The following Planning practice note provides comprehensive and up to date legal information covering:
In the broadest sense, a highway is a way (ie a defined route, such as a road, bridleway or footpath) over which the public have the right to pass and re-pass. The terms ‘highway’ and ‘public right of way’ are often used interchangeably, although the term ‘highway’ is more commonly used to describe the physical route rather than the right itself. For example, a way used by motor vehicles would usually be called a ‘highway’ rather than a ‘right of way’.
The legal consequence of a route being a highway is that the public have a right to pass and repass along the route. The public’s right to use a highway may be restricted according to the type of highway, eg footpaths and pavements (on-foot); bridleways (horseback), or vehicular roads (with or without vehicles).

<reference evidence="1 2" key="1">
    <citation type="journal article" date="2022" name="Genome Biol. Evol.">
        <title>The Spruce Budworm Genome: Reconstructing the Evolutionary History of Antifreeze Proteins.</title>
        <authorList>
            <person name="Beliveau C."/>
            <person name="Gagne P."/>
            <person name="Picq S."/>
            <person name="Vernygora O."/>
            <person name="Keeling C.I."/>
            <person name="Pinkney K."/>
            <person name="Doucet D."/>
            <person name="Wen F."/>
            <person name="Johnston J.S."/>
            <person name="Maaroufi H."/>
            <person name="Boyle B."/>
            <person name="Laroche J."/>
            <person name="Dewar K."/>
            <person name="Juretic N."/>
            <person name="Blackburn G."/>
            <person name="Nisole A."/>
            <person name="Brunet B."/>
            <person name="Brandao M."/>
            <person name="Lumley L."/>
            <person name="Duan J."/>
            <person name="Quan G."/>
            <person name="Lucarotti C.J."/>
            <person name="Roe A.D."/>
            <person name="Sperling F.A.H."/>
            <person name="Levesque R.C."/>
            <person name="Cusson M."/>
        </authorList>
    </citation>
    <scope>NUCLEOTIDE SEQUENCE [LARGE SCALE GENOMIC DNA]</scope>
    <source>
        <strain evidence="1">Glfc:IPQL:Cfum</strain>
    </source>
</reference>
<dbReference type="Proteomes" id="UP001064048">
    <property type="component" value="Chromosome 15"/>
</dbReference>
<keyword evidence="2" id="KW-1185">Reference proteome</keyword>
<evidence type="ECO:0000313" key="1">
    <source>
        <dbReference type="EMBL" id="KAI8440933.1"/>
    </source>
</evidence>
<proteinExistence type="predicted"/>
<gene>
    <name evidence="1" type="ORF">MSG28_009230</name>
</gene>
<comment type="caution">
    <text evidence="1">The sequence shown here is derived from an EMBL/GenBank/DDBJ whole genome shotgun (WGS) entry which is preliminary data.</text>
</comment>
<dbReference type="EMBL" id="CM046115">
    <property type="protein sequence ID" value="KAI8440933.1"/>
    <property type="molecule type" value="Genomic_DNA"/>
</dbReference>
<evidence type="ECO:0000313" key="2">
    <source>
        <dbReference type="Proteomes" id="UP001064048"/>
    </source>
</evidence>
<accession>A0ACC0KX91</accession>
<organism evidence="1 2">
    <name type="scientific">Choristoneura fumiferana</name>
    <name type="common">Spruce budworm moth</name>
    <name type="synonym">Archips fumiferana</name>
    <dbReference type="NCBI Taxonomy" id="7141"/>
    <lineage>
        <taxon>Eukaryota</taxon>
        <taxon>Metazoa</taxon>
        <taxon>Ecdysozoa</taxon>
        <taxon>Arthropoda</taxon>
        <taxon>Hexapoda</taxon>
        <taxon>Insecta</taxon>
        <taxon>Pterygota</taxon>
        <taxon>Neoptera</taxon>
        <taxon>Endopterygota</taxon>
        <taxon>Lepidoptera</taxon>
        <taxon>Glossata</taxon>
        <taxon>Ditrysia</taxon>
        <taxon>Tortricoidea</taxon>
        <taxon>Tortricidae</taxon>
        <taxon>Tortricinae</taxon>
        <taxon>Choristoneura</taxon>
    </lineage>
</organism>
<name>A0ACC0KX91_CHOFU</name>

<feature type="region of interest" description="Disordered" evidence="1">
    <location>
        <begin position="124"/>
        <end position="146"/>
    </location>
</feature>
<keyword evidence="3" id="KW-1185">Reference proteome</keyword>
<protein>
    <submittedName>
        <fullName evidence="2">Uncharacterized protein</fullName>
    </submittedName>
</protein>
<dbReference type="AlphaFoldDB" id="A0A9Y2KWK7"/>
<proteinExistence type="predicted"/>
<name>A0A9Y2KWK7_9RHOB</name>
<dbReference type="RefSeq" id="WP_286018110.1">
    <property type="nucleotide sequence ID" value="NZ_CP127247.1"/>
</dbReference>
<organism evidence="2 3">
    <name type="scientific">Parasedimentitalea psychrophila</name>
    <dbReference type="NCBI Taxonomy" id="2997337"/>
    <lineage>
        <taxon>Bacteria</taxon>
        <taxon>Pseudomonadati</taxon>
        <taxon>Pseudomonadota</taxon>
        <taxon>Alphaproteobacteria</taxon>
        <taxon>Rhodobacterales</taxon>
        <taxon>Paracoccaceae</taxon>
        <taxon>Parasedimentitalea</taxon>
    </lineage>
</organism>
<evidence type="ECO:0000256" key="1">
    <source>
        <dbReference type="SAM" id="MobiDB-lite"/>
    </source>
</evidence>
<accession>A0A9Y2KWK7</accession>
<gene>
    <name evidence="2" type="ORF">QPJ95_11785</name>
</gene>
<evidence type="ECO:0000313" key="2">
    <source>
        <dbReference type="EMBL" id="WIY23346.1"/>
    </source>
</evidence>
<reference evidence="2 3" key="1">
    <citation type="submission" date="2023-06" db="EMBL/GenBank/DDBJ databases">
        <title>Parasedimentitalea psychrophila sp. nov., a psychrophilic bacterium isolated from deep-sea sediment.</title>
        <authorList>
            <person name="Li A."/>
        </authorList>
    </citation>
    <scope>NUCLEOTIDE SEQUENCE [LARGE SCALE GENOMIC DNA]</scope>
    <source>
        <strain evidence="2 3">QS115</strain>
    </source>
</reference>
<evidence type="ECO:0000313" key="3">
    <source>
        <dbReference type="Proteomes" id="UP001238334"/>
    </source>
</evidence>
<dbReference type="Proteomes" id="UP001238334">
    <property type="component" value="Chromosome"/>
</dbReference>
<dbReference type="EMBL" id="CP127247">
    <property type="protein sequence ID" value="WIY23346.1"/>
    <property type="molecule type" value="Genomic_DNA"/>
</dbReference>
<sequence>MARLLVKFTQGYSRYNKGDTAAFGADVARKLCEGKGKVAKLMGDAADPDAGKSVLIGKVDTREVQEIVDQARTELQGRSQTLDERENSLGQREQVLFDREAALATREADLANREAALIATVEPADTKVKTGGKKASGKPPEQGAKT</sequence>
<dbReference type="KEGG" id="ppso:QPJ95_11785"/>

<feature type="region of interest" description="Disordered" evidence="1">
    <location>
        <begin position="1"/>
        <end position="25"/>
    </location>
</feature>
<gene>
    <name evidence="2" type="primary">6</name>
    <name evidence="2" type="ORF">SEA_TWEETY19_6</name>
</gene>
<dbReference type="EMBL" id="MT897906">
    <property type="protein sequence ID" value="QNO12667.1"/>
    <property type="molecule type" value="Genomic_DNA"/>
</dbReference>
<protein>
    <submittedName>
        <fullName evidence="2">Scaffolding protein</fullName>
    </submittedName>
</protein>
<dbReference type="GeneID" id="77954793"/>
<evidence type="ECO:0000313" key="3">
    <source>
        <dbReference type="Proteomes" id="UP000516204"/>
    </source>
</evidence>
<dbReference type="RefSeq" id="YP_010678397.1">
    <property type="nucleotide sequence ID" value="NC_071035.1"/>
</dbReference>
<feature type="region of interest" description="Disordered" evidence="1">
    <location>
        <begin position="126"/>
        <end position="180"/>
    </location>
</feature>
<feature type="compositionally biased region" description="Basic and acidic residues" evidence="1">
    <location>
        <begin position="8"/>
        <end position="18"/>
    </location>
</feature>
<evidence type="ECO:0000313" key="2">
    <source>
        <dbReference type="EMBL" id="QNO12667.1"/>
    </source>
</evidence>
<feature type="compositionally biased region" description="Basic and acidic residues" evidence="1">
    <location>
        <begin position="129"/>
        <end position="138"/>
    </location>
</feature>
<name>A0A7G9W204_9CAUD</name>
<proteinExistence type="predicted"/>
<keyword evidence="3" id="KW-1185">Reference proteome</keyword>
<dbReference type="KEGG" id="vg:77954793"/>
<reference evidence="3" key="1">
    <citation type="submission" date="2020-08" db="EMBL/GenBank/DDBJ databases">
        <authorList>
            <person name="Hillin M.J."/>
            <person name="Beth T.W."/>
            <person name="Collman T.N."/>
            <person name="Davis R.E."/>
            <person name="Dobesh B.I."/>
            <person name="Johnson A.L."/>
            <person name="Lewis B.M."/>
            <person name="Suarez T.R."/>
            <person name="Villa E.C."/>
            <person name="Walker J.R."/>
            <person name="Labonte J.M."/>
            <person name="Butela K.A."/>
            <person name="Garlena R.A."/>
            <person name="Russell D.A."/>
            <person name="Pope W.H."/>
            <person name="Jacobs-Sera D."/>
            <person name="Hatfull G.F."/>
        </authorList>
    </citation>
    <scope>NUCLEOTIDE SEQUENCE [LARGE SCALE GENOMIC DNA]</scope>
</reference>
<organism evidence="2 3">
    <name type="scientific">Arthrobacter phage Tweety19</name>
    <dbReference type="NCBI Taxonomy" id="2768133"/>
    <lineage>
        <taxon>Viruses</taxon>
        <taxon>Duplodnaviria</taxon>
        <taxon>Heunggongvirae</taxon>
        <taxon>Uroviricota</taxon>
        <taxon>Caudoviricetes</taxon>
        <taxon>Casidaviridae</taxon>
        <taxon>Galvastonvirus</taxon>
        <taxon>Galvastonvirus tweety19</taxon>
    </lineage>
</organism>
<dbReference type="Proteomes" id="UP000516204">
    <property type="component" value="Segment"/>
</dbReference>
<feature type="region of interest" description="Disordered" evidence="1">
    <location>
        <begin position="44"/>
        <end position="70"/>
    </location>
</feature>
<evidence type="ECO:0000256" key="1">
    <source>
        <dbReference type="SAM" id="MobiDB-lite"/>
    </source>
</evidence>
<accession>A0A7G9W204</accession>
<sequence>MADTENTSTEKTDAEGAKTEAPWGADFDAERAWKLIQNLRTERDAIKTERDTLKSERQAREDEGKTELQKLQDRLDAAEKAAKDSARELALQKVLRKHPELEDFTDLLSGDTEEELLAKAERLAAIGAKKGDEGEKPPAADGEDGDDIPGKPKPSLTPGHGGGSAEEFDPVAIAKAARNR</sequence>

There are three main categories of highway:
a carriageway, including a byway open to all traffic (for use on foot, horse, cycle, motorised and non-motorised vehicles)
a bridleway (for use on foot, horse and cycle), and
a footpath (for use on foot and mobility vehicles)
The definitive map also includes the category of restricted byways (for use on foot, horse, cycle, horse drawn vehicle or 'non-mechanically propelled vehicle'). See Practice Note: Public rights of way.
Several interests can exist in the same piece of highway land.
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